Food and Food: Asia and japan29 Jan 2011 01:21 pm

Pork Satay from Kurukuma

Everyone raves about Cafe Kurukuma.

Everyone. The parents of my students. Fellow teachers (JETs and Japanese), parents of JET teachers, blogs, travel guides… the list goes on. With this much hype the restaurant had more expectations tied to it than my wedding day. Although Mike retained ownership of his pants and the temperatures were much colder, we reined in our expectations and headed off to dine at Kurukuma. We also brought my mom along, even though she will be eating legit Thai food for the next four months in Thailand.

Most people talk about the view when they talk about this restaurant. And, to be fair, it is pretty fantastic. Birds eye view of the Philippine Sea in all its glory. The sun even found it fit to peek out for a few minutes, creating some beautiful dappling on the water.

But the food…my god, the food.

Mike and I have been dying for spicy food the last few weeks in particular, and so with great hesitation we ordered two “spicy” dishes; a red curry and the mainstay for us at southeast Asian restaurants, lahp. My mom got gai-yan (BBQ chicken), her go-to dish, and we got some pork satay to bolster what we expected to be a medium sized lunch.

What we got was amazingly prik, or spicy, and in near table-buckling amounts.

There was a mountain of pork lahp on top of lettuce. A deep dish of curry. Half a chicken on my mom’s plate. And then several skewers of pork satay. With an odd statement on their menu saying they did not allow salad takeaway, we ploughed through the fresh, kicky lahp, and saved most of the curry to take home.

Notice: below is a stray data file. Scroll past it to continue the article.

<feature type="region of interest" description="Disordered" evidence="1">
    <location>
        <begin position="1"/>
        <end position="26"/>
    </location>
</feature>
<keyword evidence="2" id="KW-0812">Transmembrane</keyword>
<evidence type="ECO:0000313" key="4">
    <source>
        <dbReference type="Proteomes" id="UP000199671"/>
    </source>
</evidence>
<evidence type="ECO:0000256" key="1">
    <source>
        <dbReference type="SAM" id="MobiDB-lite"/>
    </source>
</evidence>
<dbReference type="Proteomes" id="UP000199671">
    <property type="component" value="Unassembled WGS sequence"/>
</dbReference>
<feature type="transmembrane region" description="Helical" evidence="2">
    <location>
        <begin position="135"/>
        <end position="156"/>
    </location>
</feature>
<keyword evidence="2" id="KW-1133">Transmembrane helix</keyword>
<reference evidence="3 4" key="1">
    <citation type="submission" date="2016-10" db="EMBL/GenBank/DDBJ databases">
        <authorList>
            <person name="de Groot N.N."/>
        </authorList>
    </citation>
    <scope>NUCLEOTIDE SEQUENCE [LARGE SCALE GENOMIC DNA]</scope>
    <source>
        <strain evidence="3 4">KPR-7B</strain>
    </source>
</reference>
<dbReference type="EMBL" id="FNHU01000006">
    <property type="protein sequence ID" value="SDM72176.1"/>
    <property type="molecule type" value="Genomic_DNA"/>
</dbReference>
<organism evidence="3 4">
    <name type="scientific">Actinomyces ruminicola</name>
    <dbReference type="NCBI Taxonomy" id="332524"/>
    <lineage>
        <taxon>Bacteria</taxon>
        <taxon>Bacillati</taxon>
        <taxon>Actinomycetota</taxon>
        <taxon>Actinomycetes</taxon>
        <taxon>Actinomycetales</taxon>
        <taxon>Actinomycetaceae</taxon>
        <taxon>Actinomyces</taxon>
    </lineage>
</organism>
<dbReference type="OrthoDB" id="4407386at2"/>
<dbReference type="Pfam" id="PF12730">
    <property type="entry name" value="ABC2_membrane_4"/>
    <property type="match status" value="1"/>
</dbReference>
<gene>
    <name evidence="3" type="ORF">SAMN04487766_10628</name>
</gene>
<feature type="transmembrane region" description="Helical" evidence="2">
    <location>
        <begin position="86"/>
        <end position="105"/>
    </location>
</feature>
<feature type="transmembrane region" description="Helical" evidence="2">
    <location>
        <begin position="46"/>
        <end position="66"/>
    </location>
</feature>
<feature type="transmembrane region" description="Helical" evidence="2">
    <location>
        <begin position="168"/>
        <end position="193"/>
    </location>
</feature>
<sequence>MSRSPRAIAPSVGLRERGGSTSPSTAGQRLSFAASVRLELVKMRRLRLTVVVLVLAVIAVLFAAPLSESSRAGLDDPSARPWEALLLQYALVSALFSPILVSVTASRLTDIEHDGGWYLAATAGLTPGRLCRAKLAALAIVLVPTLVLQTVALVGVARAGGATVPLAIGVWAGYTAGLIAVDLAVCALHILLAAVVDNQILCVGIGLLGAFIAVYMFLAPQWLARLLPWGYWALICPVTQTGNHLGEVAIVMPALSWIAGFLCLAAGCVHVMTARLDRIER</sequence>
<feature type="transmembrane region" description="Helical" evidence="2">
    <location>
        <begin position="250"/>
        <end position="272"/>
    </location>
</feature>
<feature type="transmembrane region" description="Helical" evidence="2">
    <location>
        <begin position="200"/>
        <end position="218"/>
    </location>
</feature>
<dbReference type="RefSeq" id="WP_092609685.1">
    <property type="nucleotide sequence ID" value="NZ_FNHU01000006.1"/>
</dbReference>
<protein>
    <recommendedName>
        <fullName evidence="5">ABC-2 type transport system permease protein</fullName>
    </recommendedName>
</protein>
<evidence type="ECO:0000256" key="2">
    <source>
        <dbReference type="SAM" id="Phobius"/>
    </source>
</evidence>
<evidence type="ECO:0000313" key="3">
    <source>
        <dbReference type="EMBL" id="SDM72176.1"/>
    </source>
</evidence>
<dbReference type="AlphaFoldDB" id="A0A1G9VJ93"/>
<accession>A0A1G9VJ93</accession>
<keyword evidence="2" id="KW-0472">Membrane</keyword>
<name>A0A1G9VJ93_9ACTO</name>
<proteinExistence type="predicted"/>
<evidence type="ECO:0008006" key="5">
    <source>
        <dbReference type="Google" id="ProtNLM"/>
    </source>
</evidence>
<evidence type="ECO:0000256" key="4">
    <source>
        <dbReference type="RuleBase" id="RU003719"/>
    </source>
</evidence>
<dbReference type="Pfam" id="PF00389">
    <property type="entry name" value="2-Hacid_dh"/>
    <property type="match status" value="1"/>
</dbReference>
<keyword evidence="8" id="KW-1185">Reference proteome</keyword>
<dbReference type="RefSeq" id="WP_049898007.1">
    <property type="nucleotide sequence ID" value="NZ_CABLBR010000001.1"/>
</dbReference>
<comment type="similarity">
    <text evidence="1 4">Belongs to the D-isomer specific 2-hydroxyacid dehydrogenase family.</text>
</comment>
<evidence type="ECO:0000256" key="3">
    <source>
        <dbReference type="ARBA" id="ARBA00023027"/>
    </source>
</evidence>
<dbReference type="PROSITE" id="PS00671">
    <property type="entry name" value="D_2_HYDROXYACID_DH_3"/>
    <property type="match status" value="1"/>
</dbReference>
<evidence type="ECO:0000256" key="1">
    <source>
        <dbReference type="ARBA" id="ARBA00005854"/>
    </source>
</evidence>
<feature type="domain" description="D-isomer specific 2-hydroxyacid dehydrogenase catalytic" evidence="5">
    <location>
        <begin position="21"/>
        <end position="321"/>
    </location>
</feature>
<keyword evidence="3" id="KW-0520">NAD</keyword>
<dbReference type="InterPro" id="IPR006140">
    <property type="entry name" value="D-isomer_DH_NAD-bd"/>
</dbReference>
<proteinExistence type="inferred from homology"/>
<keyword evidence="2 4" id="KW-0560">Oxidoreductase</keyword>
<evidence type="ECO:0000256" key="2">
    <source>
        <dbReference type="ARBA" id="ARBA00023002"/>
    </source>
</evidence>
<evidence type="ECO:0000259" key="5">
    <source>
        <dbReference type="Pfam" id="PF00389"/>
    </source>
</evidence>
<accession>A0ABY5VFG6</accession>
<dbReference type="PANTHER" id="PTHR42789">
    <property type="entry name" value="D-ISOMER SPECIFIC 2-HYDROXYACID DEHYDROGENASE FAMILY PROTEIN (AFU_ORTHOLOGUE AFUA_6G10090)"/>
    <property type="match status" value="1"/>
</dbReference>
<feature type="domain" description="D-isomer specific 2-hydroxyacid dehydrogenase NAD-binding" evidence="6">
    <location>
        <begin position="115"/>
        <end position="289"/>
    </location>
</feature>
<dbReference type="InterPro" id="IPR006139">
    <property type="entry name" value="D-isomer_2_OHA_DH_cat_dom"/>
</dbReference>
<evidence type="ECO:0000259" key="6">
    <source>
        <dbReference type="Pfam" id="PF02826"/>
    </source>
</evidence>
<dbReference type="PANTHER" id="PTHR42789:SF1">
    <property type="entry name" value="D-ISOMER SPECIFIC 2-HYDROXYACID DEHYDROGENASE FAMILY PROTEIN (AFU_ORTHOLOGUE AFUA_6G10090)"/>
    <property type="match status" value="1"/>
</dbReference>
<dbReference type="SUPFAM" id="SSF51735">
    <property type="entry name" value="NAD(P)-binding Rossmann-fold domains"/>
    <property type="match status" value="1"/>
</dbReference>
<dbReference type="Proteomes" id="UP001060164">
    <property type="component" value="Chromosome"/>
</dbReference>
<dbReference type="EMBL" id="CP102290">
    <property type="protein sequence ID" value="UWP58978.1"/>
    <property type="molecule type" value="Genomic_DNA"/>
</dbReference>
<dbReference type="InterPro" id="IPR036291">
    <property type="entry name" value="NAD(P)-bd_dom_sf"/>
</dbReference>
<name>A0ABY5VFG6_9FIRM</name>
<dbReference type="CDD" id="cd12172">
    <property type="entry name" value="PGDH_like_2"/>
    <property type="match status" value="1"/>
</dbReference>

The servings are huge by Japanese and standard Thai restaurant size measurements (cup of rice and half a bowl of curry, anyone?) and you can easily order one dish for two people. Although you will likely want to try many of the dishes, save them for take out or for future visits…because you WILL come here again.


The lahp was definitely the spiciest dish, and although the curry was not mild to say the least, it was not the fiery hot you can expect from many red curries. There are a number of dishes with several chilis denoting heat, and I would say do not use your Japan heat meter as a guide when ordering here. Use your experiences in Thai restaurants on the streets of Bangkok instead.

The food came out lightning fast (creepily so) but I imagine this is to appease people who may have waited hours for a table. Yes, I have heard of people waiting hours for a seat at this restaurant. Luckily, there is an interesting display of fossils, an herb garden, and of the course the view to occupy your time. Or you can just go at an off time like we did and be seated and eating almost immediately. (TIP: That is Saturday afternoon at 2, on a very miserable winter day)

Kurukuma can be difficult to find, but with GPS on my phone and Google Maps, it was not difficult at all. The view is stunning, but the food is too, and this restaurant is well worth a visit for anyone spending time on Okinawa. Great for heat seeker and sunset watchers alike.

Red curry

Garlic chicken

Pork satay with two dipping sauces

My mom mastering chop sticks. Mike and I used the traditional Thai fork and spoon combination.

Mostly empty restaurant mid afternoon on a Saturday. Do not be deceived, I heard this place gets PACKED.

Post lunch photo.

There is a large garden and dinosaur fossil display set up to browse if your wait for a table will be a while.

Cafe Kurukuma (Cafe Curucuma)
Open 10-22:00, closed Tuesdays
(10-20:00 November until February)

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